Kotak Mahindra Bank: subsidiaries help post merger1 min read . Updated: 19 Jan 2016, 08:37 AM IST
Kotak's subsidiary businesses boosted its consolidated numbers with all divisions reporting a year-on-year increase in profits, barring Kotak Securities
The jury is still out on Kotak Mahindra Bank Ltd’s merger with ING Vysya Bank. Yes, it has outperformed the Bankex this fiscal year, but its estimated price-to-book multiple is down to 3.7 times from the heady 5 times-plus a year or so ago.
That’s not surprising because not only are there integration-related costs, asset quality was also expected to worsen a bit post merger. The bank’s gross bad loans ratio was 2.3% at the end of December compared with 1.87% a year ago.
The impact of the merger was particularly felt in provisions, which increased by a third sequentially and by over seven times from a year ago. A significant portion of this was from the ING Vysya Bank portfolio, including those on security receipts and credit substitutes, the bank said in a statement.
To be sure, an increase in G-sec yields last quarter would also have resulted in an increase in the mark-to-market provision on such securities.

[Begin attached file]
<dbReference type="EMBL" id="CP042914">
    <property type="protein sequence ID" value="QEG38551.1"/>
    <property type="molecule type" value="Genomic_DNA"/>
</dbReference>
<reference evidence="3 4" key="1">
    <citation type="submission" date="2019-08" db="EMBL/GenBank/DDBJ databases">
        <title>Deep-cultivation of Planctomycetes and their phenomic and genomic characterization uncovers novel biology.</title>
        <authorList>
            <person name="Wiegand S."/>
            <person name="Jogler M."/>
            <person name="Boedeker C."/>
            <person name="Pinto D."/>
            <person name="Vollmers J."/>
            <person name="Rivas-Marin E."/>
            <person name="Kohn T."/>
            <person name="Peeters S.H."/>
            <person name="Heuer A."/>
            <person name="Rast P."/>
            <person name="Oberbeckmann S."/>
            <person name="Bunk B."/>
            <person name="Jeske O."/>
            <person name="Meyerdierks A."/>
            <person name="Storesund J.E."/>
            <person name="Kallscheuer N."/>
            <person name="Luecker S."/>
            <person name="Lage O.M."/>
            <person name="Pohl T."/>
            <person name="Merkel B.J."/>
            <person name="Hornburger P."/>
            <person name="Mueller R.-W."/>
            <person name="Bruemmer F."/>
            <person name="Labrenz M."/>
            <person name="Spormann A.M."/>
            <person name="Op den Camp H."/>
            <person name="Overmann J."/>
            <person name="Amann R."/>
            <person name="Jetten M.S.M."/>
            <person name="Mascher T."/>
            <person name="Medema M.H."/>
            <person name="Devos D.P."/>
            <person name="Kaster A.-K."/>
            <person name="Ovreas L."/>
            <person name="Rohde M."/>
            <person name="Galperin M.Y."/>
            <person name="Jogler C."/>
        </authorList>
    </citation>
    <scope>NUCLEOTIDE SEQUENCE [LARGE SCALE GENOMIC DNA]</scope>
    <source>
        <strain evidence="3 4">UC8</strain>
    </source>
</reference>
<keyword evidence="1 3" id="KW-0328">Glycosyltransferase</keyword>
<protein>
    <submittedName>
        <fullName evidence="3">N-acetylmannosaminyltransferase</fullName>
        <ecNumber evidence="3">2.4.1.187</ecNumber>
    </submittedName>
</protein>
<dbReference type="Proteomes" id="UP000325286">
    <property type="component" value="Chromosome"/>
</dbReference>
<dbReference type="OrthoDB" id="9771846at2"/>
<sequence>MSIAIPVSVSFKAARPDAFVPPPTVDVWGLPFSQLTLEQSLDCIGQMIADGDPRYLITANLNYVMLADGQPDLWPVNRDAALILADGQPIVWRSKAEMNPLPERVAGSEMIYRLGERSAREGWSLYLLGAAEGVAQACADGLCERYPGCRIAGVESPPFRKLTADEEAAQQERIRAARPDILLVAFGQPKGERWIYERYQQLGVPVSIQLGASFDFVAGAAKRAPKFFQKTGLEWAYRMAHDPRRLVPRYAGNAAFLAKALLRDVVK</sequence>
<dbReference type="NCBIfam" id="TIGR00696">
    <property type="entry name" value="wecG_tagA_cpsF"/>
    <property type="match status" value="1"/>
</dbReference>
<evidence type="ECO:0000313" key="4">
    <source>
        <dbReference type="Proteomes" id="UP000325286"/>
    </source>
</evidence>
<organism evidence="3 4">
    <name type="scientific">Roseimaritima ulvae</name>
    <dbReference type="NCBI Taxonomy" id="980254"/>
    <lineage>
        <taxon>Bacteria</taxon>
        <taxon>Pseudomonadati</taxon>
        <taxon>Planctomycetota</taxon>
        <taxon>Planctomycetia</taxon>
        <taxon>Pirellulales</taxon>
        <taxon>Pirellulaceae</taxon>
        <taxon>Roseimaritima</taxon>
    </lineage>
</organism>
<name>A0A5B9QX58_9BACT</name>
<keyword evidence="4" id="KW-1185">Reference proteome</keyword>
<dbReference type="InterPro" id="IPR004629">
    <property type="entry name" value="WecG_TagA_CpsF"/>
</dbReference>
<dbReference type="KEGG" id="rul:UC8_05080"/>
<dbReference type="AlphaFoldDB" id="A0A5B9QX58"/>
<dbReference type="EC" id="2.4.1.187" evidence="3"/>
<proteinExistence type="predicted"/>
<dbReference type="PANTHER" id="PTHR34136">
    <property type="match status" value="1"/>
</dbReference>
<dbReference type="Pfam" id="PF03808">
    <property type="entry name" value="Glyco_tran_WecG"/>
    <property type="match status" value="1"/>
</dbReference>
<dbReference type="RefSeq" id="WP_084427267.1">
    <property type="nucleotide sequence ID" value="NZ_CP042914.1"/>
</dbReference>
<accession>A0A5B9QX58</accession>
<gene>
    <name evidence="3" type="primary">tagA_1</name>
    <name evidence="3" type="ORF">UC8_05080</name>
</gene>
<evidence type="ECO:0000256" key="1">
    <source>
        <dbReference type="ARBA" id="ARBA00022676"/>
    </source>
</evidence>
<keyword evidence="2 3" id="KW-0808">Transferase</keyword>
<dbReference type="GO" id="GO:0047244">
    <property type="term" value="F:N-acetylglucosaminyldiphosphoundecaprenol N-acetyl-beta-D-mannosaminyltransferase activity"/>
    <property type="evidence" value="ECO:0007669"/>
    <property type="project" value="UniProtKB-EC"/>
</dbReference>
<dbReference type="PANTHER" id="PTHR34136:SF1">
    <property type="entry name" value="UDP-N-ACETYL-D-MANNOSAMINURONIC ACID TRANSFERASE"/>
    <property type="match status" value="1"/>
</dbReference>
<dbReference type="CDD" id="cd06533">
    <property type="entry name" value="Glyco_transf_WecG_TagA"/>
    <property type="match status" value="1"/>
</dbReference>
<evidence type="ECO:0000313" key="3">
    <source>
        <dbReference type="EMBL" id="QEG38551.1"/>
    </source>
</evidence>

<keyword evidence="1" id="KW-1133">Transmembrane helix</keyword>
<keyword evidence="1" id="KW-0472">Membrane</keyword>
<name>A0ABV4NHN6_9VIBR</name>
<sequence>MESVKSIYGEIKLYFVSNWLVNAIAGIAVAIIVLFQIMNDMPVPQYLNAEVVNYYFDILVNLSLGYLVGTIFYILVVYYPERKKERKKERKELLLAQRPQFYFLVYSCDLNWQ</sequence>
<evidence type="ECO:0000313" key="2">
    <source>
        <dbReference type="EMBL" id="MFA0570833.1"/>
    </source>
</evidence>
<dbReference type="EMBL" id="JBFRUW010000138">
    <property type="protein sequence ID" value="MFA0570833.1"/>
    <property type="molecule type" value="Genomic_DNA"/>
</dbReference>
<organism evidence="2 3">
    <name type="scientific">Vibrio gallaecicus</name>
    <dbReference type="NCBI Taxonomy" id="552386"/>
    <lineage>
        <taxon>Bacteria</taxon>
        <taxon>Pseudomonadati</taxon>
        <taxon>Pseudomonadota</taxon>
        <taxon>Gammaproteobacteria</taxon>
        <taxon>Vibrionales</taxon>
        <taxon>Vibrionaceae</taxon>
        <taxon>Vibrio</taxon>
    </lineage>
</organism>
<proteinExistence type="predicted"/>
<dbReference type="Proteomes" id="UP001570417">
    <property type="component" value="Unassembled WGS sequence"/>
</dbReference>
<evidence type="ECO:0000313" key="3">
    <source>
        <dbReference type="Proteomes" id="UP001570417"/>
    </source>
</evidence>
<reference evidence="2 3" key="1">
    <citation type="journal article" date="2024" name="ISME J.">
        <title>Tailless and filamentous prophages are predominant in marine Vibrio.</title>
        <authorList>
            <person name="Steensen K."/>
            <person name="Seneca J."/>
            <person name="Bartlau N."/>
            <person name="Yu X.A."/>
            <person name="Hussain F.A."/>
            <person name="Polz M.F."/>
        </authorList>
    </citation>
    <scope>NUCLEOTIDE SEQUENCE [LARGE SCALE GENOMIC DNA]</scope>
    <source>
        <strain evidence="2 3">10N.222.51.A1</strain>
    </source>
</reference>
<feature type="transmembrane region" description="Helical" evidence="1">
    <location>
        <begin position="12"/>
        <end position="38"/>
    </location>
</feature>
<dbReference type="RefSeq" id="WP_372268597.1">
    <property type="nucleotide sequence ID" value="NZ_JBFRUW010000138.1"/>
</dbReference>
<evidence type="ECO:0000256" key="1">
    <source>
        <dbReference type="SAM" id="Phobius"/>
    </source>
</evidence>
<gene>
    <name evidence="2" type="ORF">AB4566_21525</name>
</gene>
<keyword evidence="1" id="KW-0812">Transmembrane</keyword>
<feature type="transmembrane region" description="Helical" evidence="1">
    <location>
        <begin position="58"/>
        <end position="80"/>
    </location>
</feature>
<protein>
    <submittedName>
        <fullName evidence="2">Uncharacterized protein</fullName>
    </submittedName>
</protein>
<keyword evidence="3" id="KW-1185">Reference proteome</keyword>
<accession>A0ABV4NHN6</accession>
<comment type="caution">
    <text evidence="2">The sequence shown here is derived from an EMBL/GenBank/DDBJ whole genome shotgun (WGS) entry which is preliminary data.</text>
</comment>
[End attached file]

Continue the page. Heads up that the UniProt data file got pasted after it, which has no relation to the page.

Kotak also reported that its standard restructured loan portfolio was ₹ 346 crore, of which ₹ 202 crore was from ING Vysya Bank. But there were no sales to asset reconstruction companies or 5/25 scheme repricing of loans. Overall, the management stuck to its credit cost estimates of 80-85 basis points this fiscal year, which is still more than double the 30 basis points for FY15. A basis point is 0.01%.
The bank so far has totted up expenses of ₹ 142 crore for the integration, which is likely to be completed by April or May.
Its stand-alone loan book (including ING Vysya) grew 3.3% from a quarter ago, a tad above the 2.4% growth for the industry. This growth was driven mainly by the corporate segment.
That said, Kotak’s subsidiary businesses boosted its consolidated numbers. Its aggregate loan book (including Kotak Mahindra Prime Ltd) grew 4.8% sequentially. Barring Kotak Securities, all the other divisions reported a year-on-year increase in profits. The combined net profit of the non-bank divisions (before considering minority interest and shares to affiliates) rose 23% from a year ago.
Investors would, however, continue to watch how smoothly the integration proceeds and how Kotak’s profitability and return ratios bounce back to near pre-merger levels. In the meantime, any news on monetizing its insurance business after loosening of foreign direct investment limits could act as a trigger for the stock.
The writer does not own shares in the above-mentioned companies.